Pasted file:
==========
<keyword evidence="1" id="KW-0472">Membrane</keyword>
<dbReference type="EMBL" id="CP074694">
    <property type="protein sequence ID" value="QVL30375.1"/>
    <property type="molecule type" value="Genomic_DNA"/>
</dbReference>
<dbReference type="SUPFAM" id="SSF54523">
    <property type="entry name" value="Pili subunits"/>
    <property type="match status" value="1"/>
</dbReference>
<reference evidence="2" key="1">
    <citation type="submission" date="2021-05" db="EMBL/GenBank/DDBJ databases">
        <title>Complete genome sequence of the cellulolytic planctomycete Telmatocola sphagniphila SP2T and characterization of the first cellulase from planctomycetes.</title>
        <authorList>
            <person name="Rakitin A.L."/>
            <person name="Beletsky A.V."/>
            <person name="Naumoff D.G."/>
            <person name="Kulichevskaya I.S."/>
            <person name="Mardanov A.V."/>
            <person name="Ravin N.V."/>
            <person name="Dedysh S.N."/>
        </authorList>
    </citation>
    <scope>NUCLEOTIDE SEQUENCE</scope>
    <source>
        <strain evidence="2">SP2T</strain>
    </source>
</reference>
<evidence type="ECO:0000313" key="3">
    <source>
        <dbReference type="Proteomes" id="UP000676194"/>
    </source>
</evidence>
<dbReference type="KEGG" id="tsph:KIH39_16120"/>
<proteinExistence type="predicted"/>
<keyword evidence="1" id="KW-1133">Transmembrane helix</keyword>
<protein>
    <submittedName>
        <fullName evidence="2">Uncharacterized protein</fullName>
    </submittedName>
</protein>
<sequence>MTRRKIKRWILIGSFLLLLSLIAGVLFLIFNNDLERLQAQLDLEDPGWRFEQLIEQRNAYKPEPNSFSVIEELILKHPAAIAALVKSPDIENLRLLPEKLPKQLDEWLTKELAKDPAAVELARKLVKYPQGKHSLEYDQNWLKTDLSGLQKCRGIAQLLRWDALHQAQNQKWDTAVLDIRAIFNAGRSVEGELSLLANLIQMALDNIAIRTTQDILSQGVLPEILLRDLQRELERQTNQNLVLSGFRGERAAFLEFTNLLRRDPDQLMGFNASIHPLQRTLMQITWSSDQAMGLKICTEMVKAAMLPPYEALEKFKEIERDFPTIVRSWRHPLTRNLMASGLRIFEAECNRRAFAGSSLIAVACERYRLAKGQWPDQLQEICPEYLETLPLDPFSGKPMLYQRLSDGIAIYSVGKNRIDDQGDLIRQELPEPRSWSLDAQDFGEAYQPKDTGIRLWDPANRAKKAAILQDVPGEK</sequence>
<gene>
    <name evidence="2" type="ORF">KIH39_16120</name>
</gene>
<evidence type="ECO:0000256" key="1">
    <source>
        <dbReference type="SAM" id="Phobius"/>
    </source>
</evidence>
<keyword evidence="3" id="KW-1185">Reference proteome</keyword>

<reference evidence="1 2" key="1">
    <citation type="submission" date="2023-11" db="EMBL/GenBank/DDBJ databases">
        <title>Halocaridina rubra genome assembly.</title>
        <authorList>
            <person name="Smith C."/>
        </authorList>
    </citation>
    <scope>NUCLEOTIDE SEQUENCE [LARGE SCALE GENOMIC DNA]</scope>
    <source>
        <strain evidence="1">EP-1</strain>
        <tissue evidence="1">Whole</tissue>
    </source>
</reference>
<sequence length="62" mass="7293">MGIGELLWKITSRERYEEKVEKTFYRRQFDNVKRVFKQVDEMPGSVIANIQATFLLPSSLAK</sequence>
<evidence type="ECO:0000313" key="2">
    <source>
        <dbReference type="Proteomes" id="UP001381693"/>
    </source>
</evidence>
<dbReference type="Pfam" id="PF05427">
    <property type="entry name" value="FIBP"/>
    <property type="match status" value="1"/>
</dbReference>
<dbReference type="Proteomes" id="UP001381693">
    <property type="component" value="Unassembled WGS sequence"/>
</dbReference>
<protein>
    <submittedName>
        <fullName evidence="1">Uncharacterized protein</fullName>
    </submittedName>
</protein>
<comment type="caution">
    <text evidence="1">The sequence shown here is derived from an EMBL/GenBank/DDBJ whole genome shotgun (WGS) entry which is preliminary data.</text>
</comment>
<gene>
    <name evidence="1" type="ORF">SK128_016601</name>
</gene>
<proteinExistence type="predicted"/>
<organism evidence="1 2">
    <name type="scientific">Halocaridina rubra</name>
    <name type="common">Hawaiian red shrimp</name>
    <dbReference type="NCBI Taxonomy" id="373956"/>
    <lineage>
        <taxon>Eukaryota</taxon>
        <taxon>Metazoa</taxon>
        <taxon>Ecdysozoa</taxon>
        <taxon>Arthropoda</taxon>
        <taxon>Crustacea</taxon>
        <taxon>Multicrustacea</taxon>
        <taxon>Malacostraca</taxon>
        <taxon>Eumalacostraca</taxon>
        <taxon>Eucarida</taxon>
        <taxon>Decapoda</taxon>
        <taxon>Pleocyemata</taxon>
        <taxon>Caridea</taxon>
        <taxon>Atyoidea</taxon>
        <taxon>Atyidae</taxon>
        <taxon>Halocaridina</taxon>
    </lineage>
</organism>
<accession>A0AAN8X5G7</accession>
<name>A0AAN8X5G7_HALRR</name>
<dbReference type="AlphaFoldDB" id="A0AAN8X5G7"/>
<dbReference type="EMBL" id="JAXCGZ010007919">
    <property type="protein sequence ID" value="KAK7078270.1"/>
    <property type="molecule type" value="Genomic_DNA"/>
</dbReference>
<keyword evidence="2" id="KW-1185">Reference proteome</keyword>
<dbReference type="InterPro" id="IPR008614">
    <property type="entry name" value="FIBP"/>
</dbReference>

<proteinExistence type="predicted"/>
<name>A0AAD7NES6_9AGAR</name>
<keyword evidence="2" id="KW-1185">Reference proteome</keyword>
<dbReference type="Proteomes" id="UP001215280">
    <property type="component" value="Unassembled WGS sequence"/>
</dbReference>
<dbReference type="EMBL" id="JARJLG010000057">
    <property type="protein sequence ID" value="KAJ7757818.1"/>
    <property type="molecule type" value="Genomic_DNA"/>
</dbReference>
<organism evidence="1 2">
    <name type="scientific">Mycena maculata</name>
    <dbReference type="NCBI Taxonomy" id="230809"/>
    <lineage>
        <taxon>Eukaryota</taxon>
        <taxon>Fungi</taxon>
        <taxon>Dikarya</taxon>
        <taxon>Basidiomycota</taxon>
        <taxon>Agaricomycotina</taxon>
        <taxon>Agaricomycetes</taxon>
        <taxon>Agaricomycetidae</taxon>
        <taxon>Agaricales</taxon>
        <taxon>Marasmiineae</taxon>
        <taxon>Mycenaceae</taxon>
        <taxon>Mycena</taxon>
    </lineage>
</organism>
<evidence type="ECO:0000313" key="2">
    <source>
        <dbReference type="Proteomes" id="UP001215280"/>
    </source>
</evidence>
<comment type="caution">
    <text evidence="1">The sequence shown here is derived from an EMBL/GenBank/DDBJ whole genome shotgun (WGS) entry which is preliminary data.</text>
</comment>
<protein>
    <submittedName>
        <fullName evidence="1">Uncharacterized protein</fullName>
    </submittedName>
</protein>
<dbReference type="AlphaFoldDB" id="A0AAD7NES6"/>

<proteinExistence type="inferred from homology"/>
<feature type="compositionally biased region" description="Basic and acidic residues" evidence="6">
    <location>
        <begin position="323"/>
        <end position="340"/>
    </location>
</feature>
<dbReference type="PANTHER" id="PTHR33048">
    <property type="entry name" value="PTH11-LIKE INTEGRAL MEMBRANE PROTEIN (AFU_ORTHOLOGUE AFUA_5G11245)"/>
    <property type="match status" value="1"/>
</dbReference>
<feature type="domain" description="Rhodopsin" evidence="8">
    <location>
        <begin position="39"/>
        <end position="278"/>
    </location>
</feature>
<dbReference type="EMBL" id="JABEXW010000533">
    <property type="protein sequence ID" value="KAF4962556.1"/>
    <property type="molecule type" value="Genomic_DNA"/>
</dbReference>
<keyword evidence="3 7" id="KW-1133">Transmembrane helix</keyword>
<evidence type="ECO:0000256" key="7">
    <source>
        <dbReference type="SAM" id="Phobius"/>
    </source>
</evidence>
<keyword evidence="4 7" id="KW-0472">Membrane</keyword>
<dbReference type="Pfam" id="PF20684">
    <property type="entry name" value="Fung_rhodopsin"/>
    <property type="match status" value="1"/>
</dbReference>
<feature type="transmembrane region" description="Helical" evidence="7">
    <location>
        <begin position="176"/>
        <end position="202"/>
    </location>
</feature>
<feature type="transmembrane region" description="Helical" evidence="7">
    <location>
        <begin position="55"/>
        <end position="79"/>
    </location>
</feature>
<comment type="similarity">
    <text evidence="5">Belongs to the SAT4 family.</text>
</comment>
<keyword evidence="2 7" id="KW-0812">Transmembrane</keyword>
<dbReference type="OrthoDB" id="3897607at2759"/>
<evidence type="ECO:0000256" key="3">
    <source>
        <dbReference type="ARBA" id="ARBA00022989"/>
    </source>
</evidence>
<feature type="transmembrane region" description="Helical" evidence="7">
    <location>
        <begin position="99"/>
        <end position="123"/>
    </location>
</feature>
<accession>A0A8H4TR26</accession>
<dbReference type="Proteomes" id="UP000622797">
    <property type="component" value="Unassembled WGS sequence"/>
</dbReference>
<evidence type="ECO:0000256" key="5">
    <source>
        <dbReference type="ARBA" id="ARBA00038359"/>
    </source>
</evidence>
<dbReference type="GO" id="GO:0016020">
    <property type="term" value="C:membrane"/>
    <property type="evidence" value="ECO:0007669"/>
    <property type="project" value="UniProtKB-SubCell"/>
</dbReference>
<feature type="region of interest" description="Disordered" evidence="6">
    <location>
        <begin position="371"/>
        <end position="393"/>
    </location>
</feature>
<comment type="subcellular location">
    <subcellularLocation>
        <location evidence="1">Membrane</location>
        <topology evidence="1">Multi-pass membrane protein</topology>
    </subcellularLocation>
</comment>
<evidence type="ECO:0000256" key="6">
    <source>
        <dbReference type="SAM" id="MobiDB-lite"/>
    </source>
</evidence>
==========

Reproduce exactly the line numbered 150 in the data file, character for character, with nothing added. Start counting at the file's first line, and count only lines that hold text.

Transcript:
    <source>